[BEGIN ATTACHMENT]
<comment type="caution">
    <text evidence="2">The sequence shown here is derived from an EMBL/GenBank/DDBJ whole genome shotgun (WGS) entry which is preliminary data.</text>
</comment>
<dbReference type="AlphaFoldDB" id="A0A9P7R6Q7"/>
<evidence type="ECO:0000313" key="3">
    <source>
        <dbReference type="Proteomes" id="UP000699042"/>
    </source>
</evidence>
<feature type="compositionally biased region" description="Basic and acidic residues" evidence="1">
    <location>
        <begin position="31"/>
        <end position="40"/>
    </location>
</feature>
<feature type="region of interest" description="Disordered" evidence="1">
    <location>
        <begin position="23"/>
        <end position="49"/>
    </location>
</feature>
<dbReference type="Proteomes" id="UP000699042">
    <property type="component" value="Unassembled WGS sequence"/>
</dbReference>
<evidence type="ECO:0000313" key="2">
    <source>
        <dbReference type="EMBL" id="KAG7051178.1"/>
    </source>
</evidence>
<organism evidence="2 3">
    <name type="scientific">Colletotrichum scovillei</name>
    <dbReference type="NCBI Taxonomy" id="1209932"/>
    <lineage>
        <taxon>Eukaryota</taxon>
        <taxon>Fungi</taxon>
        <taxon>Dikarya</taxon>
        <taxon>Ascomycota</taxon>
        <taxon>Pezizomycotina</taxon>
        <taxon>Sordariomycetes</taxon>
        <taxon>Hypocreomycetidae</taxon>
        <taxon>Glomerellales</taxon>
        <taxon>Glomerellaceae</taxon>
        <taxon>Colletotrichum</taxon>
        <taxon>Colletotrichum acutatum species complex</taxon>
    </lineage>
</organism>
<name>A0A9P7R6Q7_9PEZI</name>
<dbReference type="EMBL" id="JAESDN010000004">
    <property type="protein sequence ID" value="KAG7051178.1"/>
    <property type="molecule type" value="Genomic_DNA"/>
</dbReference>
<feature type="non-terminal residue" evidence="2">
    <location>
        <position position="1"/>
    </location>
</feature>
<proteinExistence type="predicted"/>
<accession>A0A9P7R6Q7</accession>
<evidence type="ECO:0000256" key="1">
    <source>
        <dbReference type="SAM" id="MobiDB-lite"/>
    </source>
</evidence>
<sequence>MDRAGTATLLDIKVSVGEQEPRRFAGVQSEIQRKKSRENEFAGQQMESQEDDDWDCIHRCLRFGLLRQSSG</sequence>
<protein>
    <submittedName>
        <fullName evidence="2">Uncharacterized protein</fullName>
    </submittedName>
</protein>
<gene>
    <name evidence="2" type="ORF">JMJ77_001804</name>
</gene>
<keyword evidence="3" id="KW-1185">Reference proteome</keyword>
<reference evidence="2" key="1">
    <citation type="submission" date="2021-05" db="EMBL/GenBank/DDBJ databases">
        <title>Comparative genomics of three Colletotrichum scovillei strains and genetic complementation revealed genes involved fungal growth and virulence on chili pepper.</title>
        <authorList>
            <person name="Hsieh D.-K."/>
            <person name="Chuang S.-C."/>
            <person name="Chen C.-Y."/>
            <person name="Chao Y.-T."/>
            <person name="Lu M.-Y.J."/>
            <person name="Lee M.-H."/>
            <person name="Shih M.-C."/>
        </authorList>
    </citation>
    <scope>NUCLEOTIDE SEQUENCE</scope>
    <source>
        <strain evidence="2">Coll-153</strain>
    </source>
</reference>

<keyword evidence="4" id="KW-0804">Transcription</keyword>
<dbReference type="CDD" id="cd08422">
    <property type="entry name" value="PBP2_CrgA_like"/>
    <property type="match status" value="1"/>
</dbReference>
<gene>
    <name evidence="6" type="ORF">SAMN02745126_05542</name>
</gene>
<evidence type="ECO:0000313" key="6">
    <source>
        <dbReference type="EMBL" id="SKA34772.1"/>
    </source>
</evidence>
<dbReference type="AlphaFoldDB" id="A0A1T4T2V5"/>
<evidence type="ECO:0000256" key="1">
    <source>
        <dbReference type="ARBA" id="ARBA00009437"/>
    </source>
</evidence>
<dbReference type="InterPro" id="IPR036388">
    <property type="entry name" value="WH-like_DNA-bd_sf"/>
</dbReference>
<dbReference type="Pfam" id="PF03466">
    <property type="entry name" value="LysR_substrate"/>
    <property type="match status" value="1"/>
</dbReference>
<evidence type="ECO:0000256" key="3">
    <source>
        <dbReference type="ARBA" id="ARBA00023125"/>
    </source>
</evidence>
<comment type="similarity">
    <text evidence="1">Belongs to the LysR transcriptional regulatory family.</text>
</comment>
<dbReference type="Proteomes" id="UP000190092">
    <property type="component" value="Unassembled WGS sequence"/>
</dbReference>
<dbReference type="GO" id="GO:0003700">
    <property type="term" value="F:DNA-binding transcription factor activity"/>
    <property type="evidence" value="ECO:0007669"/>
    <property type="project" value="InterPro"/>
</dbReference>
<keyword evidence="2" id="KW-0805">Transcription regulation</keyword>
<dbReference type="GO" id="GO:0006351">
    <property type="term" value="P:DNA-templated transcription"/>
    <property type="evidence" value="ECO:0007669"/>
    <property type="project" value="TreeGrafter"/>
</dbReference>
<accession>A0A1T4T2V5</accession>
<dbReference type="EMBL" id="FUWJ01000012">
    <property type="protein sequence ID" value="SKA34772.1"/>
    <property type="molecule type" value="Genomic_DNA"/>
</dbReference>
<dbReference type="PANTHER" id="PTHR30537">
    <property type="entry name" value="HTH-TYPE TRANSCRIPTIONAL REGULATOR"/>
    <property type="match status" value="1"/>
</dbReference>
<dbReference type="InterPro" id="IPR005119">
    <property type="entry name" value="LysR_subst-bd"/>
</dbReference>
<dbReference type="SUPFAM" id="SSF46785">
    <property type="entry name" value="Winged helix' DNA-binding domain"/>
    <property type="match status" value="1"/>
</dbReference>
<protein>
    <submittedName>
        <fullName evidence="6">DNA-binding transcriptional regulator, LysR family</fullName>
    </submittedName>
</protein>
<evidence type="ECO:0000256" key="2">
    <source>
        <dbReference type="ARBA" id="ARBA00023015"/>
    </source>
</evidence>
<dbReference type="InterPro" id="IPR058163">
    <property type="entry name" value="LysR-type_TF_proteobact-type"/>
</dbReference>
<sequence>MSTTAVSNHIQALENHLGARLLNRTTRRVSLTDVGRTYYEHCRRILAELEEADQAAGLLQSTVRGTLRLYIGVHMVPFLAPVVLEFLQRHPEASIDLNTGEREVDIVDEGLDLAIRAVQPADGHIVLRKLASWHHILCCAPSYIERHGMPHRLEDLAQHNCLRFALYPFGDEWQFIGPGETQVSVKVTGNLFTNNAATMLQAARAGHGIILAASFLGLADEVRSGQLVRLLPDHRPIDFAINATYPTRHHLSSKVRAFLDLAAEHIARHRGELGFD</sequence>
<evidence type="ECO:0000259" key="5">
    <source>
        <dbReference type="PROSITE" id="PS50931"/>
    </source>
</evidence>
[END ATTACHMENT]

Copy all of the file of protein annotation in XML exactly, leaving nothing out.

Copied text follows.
<comment type="caution">
    <text evidence="2">The sequence shown here is derived from an EMBL/GenBank/DDBJ whole genome shotgun (WGS) entry which is preliminary data.</text>
</comment>
<dbReference type="AlphaFoldDB" id="A0A9P7R6Q7"/>
<evidence type="ECO:0000313" key="3">
    <source>
        <dbReference type="Proteomes" id="UP000699042"/>
    </source>
</evidence>
<feature type="compositionally biased region" description="Basic and acidic residues" evidence="1">
    <location>
        <begin position="31"/>
        <end position="40"/>
    </location>
</feature>
<feature type="region of interest" description="Disordered" evidence="1">
    <location>
        <begin position="23"/>
        <end position="49"/>
    </location>
</feature>
<dbReference type="Proteomes" id="UP000699042">
    <property type="component" value="Unassembled WGS sequence"/>
</dbReference>
<evidence type="ECO:0000313" key="2">
    <source>
        <dbReference type="EMBL" id="KAG7051178.1"/>
    </source>
</evidence>
<organism evidence="2 3">
    <name type="scientific">Colletotrichum scovillei</name>
    <dbReference type="NCBI Taxonomy" id="1209932"/>
    <lineage>
        <taxon>Eukaryota</taxon>
        <taxon>Fungi</taxon>
        <taxon>Dikarya</taxon>
        <taxon>Ascomycota</taxon>
        <taxon>Pezizomycotina</taxon>
        <taxon>Sordariomycetes</taxon>
        <taxon>Hypocreomycetidae</taxon>
        <taxon>Glomerellales</taxon>
        <taxon>Glomerellaceae</taxon>
        <taxon>Colletotrichum</taxon>
        <taxon>Colletotrichum acutatum species complex</taxon>
    </lineage>
</organism>
<name>A0A9P7R6Q7_9PEZI</name>
<dbReference type="EMBL" id="JAESDN010000004">
    <property type="protein sequence ID" value="KAG7051178.1"/>
    <property type="molecule type" value="Genomic_DNA"/>
</dbReference>
<feature type="non-terminal residue" evidence="2">
    <location>
        <position position="1"/>
    </location>
</feature>
<proteinExistence type="predicted"/>
<accession>A0A9P7R6Q7</accession>
<evidence type="ECO:0000256" key="1">
    <source>
        <dbReference type="SAM" id="MobiDB-lite"/>
    </source>
</evidence>
<sequence>MDRAGTATLLDIKVSVGEQEPRRFAGVQSEIQRKKSRENEFAGQQMESQEDDDWDCIHRCLRFGLLRQSSG</sequence>
<protein>
    <submittedName>
        <fullName evidence="2">Uncharacterized protein</fullName>
    </submittedName>
</protein>
<gene>
    <name evidence="2" type="ORF">JMJ77_001804</name>
</gene>
<keyword evidence="3" id="KW-1185">Reference proteome</keyword>
<reference evidence="2" key="1">
    <citation type="submission" date="2021-05" db="EMBL/GenBank/DDBJ databases">
        <title>Comparative genomics of three Colletotrichum scovillei strains and genetic complementation revealed genes involved fungal growth and virulence on chili pepper.</title>
        <authorList>
            <person name="Hsieh D.-K."/>
            <person name="Chuang S.-C."/>
            <person name="Chen C.-Y."/>
            <person name="Chao Y.-T."/>
            <person name="Lu M.-Y.J."/>
            <person name="Lee M.-H."/>
            <person name="Shih M.-C."/>
        </authorList>
    </citation>
    <scope>NUCLEOTIDE SEQUENCE</scope>
    <source>
        <strain evidence="2">Coll-153</strain>
    </source>
</reference>

<keyword evidence="4" id="KW-0804">Transcription</keyword>
<dbReference type="CDD" id="cd08422">
    <property type="entry name" value="PBP2_CrgA_like"/>
    <property type="match status" value="1"/>
</dbReference>
<gene>
    <name evidence="6" type="ORF">SAMN02745126_05542</name>
</gene>
<evidence type="ECO:0000313" key="6">
    <source>
        <dbReference type="EMBL" id="SKA34772.1"/>
    </source>
</evidence>
<dbReference type="AlphaFoldDB" id="A0A1T4T2V5"/>
<evidence type="ECO:0000256" key="1">
    <source>
        <dbReference type="ARBA" id="ARBA00009437"/>
    </source>
</evidence>
<dbReference type="InterPro" id="IPR036388">
    <property type="entry name" value="WH-like_DNA-bd_sf"/>
</dbReference>
<dbReference type="Pfam" id="PF03466">
    <property type="entry name" value="LysR_substrate"/>
    <property type="match status" value="1"/>
</dbReference>
<evidence type="ECO:0000256" key="3">
    <source>
        <dbReference type="ARBA" id="ARBA00023125"/>
    </source>
</evidence>
<comment type="similarity">
    <text evidence="1">Belongs to the LysR transcriptional regulatory family.</text>
</comment>
<dbReference type="Proteomes" id="UP000190092">
    <property type="component" value="Unassembled WGS sequence"/>
</dbReference>
<dbReference type="GO" id="GO:0003700">
    <property type="term" value="F:DNA-binding transcription factor activity"/>
    <property type="evidence" value="ECO:0007669"/>
    <property type="project" value="InterPro"/>
</dbReference>
<keyword evidence="2" id="KW-0805">Transcription regulation</keyword>
<dbReference type="GO" id="GO:0006351">
    <property type="term" value="P:DNA-templated transcription"/>
    <property type="evidence" value="ECO:0007669"/>
    <property type="project" value="TreeGrafter"/>
</dbReference>
<accession>A0A1T4T2V5</accession>
<dbReference type="EMBL" id="FUWJ01000012">
    <property type="protein sequence ID" value="SKA34772.1"/>
    <property type="molecule type" value="Genomic_DNA"/>
</dbReference>
<dbReference type="PANTHER" id="PTHR30537">
    <property type="entry name" value="HTH-TYPE TRANSCRIPTIONAL REGULATOR"/>
    <property type="match status" value="1"/>
</dbReference>
<dbReference type="InterPro" id="IPR005119">
    <property type="entry name" value="LysR_subst-bd"/>
</dbReference>
<dbReference type="SUPFAM" id="SSF46785">
    <property type="entry name" value="Winged helix' DNA-binding domain"/>
    <property type="match status" value="1"/>
</dbReference>
<protein>
    <submittedName>
        <fullName evidence="6">DNA-binding transcriptional regulator, LysR family</fullName>
    </submittedName>
</protein>
<evidence type="ECO:0000256" key="2">
    <source>
        <dbReference type="ARBA" id="ARBA00023015"/>
    </source>
</evidence>
<dbReference type="InterPro" id="IPR058163">
    <property type="entry name" value="LysR-type_TF_proteobact-type"/>
</dbReference>
<sequence>MSTTAVSNHIQALENHLGARLLNRTTRRVSLTDVGRTYYEHCRRILAELEEADQAAGLLQSTVRGTLRLYIGVHMVPFLAPVVLEFLQRHPEASIDLNTGEREVDIVDEGLDLAIRAVQPADGHIVLRKLASWHHILCCAPSYIERHGMPHRLEDLAQHNCLRFALYPFGDEWQFIGPGETQVSVKVTGNLFTNNAATMLQAARAGHGIILAASFLGLADEVRSGQLVRLLPDHRPIDFAINATYPTRHHLSSKVRAFLDLAAEHIARHRGELGFD</sequence>
<evidence type="ECO:0000259" key="5">
    <source>
        <dbReference type="PROSITE" id="PS50931"/>
    </source>
</evidence>